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U.S. President Donald Trump attends a bilateral meeting with China’s President Xi Jinping during the G20 leaders summit in Osaka, Japan, June 29, 2019.
Kevin Lamarque | Reuters
Citigroup kicks off earnings season on Monday.
Traders enter with a singular focus on company guidance. Bears believe second-half guidance will be cautious and lower than expected due to slower global growth and the related trade and tariff issues. Bulls argue that dovish global central banks and the likelihood that some kind of trade deal will be reached by the end of the year will win the day.
Here’s the main issue. Earnings for 2019 are essentially “flattish,” but the S&P 500 is up nearly 20%. That has made the market pricey, at over 17 times forward earnings, historically high.
S&P 500: 2019 earnings
- Q1: up 1.6%
- Q2: down 0.3% (estimate)
- Q3: up 0.3% (estimate)
- Q4: up 6.8% (estimate)
Who’s right, the bulls or the bears? Traders are hedging their bets. Based on the trading action, the market believes that cyclical sectors with global exposure (particularly to commodities) have a high chance of disappointing. Energy, materials and certain industrials have underperformed in the last several months.
(Since May 1)
- S&P 500: up 2%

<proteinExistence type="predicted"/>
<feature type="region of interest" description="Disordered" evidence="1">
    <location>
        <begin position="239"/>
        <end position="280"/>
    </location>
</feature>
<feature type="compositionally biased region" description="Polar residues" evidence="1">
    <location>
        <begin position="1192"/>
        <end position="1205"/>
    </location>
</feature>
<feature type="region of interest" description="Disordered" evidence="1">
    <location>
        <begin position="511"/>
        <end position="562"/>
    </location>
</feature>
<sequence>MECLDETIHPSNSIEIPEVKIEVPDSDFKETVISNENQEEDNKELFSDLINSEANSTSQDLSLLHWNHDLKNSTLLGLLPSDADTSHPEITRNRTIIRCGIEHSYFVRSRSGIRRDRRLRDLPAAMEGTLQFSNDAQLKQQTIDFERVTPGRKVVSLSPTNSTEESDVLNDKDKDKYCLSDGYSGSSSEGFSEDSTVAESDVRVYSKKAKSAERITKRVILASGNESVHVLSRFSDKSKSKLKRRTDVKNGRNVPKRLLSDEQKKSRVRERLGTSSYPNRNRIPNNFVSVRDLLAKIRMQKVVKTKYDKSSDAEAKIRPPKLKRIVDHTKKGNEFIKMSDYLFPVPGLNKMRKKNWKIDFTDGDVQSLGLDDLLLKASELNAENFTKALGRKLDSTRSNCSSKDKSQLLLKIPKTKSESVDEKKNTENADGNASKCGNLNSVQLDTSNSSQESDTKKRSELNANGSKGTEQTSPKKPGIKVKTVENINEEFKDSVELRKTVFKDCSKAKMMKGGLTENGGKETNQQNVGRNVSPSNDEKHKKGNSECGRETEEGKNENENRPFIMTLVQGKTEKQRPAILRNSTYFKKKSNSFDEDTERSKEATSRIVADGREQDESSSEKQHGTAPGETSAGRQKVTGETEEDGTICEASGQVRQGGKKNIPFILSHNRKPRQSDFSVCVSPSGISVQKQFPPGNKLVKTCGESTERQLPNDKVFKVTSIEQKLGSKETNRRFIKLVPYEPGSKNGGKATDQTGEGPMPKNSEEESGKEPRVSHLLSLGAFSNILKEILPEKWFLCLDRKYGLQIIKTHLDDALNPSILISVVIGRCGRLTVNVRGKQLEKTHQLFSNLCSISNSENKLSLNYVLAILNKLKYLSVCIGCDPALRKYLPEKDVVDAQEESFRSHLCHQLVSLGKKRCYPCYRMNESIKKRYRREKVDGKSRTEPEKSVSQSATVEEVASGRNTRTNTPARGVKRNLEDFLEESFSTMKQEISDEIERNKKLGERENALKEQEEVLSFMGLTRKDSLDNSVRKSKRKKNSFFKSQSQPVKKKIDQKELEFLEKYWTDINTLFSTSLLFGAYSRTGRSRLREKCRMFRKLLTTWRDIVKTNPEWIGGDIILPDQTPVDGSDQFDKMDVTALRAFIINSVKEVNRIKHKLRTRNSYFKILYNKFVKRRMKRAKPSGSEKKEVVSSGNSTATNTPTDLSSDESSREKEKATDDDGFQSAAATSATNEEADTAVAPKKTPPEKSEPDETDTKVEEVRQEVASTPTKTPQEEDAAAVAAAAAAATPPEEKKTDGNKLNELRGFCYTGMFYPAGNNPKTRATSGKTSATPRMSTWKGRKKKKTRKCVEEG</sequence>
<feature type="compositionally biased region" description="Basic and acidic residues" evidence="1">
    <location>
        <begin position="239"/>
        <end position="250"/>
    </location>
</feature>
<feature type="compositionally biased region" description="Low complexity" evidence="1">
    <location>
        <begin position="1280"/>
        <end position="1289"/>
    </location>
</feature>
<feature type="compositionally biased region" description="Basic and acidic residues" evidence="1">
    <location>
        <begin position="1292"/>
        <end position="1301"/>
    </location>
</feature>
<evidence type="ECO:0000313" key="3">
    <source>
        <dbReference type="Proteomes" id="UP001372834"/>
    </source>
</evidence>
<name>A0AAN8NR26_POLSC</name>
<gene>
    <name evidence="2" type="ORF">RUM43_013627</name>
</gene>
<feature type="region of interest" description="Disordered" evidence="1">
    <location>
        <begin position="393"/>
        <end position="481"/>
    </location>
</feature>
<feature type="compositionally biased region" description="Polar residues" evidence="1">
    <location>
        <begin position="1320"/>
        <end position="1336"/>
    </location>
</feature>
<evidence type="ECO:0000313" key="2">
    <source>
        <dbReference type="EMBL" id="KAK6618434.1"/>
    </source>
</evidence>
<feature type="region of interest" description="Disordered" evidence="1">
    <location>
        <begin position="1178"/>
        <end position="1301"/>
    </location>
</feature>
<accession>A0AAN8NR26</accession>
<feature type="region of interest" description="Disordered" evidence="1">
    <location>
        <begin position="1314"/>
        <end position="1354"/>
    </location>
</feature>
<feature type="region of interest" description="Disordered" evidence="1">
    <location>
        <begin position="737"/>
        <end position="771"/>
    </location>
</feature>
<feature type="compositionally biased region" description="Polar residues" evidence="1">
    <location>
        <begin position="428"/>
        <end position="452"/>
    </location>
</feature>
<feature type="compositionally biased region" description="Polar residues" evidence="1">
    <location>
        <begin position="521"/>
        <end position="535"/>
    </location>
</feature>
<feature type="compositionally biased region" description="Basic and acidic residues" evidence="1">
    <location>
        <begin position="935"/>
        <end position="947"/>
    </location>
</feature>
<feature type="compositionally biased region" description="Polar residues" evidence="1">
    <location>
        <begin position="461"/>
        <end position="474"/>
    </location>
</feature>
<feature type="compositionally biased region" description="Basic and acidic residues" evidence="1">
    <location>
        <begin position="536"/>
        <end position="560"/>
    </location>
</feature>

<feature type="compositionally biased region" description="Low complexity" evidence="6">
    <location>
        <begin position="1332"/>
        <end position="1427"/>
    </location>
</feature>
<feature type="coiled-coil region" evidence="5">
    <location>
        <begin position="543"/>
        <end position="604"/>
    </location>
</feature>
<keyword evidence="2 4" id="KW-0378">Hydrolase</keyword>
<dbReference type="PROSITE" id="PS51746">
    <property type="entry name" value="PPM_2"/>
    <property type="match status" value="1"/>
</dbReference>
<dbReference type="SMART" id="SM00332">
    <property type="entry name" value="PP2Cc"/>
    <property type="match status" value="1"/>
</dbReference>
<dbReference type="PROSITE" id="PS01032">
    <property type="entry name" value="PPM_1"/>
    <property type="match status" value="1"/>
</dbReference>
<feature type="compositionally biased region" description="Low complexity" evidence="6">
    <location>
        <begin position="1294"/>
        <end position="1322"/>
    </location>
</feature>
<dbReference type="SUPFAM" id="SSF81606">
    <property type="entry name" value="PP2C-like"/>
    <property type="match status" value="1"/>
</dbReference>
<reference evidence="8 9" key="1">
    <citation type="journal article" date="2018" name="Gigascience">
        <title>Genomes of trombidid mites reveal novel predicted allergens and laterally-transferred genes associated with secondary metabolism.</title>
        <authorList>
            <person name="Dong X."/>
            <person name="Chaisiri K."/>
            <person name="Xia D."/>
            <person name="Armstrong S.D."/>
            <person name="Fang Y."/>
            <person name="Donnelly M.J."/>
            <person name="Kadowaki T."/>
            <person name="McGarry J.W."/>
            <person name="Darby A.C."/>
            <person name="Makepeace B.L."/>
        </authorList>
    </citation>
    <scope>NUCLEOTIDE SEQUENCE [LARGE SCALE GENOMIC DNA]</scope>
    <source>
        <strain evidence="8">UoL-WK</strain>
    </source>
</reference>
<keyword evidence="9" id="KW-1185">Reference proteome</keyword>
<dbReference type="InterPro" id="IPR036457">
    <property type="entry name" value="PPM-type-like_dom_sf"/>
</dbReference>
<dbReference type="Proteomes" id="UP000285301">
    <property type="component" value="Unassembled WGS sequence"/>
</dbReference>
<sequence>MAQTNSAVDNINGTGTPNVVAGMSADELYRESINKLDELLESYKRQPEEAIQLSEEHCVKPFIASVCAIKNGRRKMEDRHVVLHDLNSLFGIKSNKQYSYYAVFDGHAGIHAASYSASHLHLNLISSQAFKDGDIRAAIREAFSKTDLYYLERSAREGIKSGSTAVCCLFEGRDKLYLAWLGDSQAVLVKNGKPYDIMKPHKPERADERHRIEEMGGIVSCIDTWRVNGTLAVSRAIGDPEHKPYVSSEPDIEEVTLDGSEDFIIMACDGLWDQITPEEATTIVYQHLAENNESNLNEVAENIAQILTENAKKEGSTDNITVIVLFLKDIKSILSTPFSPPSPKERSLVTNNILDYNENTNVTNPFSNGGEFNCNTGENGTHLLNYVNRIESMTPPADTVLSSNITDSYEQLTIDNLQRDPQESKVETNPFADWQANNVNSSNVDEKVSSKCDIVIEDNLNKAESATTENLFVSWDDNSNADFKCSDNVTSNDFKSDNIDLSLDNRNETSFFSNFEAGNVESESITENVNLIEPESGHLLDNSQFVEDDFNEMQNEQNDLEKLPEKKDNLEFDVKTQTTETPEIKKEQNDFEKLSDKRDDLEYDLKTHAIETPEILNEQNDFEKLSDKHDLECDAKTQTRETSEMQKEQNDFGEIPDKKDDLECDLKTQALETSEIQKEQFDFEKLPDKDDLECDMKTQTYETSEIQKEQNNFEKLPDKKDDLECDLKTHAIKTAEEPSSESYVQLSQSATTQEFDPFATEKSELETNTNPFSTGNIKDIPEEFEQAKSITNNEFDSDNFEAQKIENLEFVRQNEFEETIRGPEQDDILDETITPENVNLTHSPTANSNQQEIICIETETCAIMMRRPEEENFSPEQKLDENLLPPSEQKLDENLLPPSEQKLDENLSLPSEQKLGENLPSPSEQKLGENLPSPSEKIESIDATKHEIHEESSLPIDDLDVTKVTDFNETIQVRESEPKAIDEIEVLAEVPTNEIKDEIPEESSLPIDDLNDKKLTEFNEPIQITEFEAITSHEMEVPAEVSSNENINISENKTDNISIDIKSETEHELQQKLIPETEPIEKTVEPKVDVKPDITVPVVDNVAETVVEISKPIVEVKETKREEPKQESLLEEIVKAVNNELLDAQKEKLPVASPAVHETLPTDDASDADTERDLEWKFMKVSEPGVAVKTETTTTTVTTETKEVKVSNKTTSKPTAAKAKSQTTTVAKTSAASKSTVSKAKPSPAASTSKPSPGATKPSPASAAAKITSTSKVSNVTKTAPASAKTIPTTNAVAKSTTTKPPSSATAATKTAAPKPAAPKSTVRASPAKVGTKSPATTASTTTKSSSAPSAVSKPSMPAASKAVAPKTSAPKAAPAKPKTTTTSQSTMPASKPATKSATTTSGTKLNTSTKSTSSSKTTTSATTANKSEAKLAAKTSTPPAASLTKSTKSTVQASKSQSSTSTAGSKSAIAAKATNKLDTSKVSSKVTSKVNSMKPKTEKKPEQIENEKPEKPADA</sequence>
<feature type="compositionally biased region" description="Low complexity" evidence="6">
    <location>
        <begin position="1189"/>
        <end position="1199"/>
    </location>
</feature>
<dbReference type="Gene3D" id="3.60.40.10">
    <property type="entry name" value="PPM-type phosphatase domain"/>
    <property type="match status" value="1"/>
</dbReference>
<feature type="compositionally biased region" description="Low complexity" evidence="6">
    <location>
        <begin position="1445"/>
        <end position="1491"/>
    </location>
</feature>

- Materials: flat
- Energy: down 3%
- Transports: down 4%
Conversely, the market believes that defensive and domestic sectors with less exposure to the global economy will have less chance of lowering expectations. Health care, real estate, utilities, and to some extent consumer staples have all outperformed.
(since May 1)
- Health Care: up 4%
- Utilities: up 4%
- Real Estate: up 3%
- Consumer Staples: 3%
It’s early, but there are signs there is good reason to be cautious about companies with global exposure.
Fastenal, which makes tools, motors, and fasteners, and sells to many companies, reported lower revenues and lower gross margins on higher costs largely related to tariffs.
Vishay, a semiconductor company, pre-announced June sales well below expectations, supporting other semiconductor companies that have noted an inventory correction and pricing pressures.
Where does this leave us?
The market seems comfortable with “flattish” earnings, but those earnings could quickly go from “flattish” to “negative” if there is no trade agreement and will certainly go negative if tariffs increase.
Earnings thus hinge on trade and the extent of the global slowdown. Reverse those negatives, and a positive case can be made for earnings to expand, which is exactly what John Stoltzfus, Openheimer Asset Management’s Chief Investment Strategist, said in a recent note: “We continue to see opportunity for previously lowered consensus estimates to be revised higher with a realization of a trade agreement between the US and China that would likely boost expectations for global economic growth.”
But if the global economy continues to slip, the bull case begins to evaporate, which is what Francois Trahan, UBS Strategist, believes could happen: “The negative feedback loop sees earnings start to decline, which ushers in a ‘glass half empty’ mentality on the part of investors resulting in P/E compression. That is our chief concern at this stage.”
Buckle up. This could go either way.